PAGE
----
Planting 1 Lighting up a shaded garden


Diagram one is the planting key to the photograph. Diagram two is a planting plan using those plants

1 Rubus idaeus 'Aurea' (golden-Ieaved raspberry) 2 Hosta fortunei ' Aurea , 3 Hosta fortunei 'Albo Picta' , 4 Hosta fortunei 'Marginato Alba' 5 Hyacinthoides non-scripta (bluebell)


Introductions Even a restricted range of plants, in clever hands, can create rich and subtle effects. Here, using only three genera, Beth Chat to has made a luxuriant tapestry of golden foliage, and one which gives pleasure from early spring to the first hard frosts. The golden-Ieaved raspberry is a perfect foil for three kinds of hosta, and the essentially golden effect is counterpointed by a scattering of bluebells.

Developments and the seasons In a small garden, you might need to have some other spring flowers besides bluebells. for early in the season, it would be tempting to have white daffodils such as 'Thalia' or 'Mount Hood'. For late summer when the hostas are in flower, you could add some white or soft purplish pink astilbes, and a couple of tufts of a good hardy fern like Matteuccia struthiopteris or Dryopteris filix-mas. A wall behind could be draped with white roses, or the mauvish rose 'Veilchenblau'. Clumps of September-flowering Aster macrophylla, with its spiky amethyst blooms and handsome heart-shaped leaves, could be added at each side of the planting.

Site This would make an excellent scheme for a small and shady front garden with gravel or flagstone paths. It could tolerate a few hours' sun a day, but needs some shade from an overhead tree, such as a native birch, or a green-Ieaved, whiteflowered prunus. Do not plant the yellow Robinia pseudo-acacia 'Frisia' here, or you might find the golden effect overdone.

Maintenance and costs Once established, these ground-cover plants keep maintenance to a minimum.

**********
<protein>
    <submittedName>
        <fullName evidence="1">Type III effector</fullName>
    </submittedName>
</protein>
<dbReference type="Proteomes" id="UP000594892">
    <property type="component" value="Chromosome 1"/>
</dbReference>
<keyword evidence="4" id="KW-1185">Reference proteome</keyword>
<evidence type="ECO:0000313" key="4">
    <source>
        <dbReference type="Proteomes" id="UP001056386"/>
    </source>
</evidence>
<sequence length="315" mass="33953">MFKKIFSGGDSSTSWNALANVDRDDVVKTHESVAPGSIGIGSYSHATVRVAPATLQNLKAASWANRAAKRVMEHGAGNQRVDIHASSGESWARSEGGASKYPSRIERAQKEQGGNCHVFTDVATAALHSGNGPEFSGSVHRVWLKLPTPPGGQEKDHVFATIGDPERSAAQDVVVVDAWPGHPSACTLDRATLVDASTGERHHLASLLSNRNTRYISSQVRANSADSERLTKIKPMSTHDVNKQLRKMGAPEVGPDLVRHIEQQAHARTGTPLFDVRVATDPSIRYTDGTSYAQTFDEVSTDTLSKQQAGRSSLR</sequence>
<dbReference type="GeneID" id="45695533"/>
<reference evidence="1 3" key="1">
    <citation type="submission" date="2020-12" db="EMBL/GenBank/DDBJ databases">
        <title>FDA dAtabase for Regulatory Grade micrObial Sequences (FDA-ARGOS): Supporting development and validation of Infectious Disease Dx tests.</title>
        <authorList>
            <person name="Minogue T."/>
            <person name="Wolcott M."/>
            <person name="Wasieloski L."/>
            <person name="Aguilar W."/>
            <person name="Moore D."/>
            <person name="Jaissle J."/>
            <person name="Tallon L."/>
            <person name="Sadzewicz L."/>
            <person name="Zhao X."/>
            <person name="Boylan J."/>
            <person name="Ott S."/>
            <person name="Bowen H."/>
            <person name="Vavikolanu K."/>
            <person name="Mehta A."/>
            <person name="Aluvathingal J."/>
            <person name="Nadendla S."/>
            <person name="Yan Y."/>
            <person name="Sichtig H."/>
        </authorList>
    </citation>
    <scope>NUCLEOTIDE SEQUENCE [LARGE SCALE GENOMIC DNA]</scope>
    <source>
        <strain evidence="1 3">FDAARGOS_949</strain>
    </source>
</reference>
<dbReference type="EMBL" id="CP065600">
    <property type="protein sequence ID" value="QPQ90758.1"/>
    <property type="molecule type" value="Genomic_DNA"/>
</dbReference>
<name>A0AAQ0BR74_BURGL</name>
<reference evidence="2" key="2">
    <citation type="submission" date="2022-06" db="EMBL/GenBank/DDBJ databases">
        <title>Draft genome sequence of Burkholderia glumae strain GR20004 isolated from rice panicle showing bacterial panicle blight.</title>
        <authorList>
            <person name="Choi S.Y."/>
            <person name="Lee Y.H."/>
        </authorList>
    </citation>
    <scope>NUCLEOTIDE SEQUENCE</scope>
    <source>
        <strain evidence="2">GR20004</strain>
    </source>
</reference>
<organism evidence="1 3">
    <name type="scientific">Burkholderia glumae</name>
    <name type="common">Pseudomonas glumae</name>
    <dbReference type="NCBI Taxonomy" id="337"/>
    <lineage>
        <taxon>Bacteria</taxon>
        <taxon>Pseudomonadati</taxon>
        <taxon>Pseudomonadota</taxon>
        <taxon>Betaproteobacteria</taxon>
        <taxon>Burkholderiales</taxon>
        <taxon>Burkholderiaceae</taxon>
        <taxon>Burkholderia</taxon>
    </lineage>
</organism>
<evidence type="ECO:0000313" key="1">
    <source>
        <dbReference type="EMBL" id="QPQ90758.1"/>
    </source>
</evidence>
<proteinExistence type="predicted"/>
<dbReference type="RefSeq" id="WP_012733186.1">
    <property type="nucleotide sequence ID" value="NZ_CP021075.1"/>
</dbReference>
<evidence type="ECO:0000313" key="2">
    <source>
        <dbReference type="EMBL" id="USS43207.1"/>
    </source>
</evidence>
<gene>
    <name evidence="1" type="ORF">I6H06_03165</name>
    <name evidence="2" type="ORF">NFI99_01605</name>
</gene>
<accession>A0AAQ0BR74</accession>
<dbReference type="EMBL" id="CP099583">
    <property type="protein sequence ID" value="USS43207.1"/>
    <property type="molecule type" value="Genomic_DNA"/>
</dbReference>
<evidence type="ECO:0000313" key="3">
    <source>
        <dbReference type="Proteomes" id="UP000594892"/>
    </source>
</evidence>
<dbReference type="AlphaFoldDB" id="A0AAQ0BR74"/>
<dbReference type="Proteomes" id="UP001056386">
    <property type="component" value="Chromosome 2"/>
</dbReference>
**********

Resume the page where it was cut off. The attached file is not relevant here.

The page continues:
Props and additions Some big pots containing soft grey-blue Nierembergia frulescens, or the marvellous pinkish tan flowers and sticky green leaves of Mimulus cupreus, could be placed nearby. In denser shade, use a plant with good leaves instead, mixing, for example, a red-speckled mimulus with the wonderful Hosla sieboldiana.

Substitutions The rubus is lovely, but may be difficult to find. A similar effect could be achieved using either the golden-leaved form of philadelphus (P. coronarius 'Aurea') or golden weigela. The hostas are harder to substitute: try the easy 'Golden Flash' and 'Flamboyance' for the yellows, or look for the marvellous 'Frances Williams' for the green variegated one. Instead of the little touches of purplish blue of the bluebells, you could plant a scattering of the greeMeaved blue-flowered form of the /low-growing Ajuga replans (bugle), or, if you want to stick to bulbs, put in a dozen or so Camassia leichllinii (quamash) which has tall rockets of soft blue stars. For late summer, you could add contrast with a few plants of the shrieking strawberry pink of Potentilla nepalensis 'Miss Willmott'.

Ideas for its use This planting would also suit a tiny courtyard, but using a philadelphus rather than the raspberry. You could either plant right up to the paving, or add a border of an ivy like 'Green Ripple', with dark green leaves and waved edges

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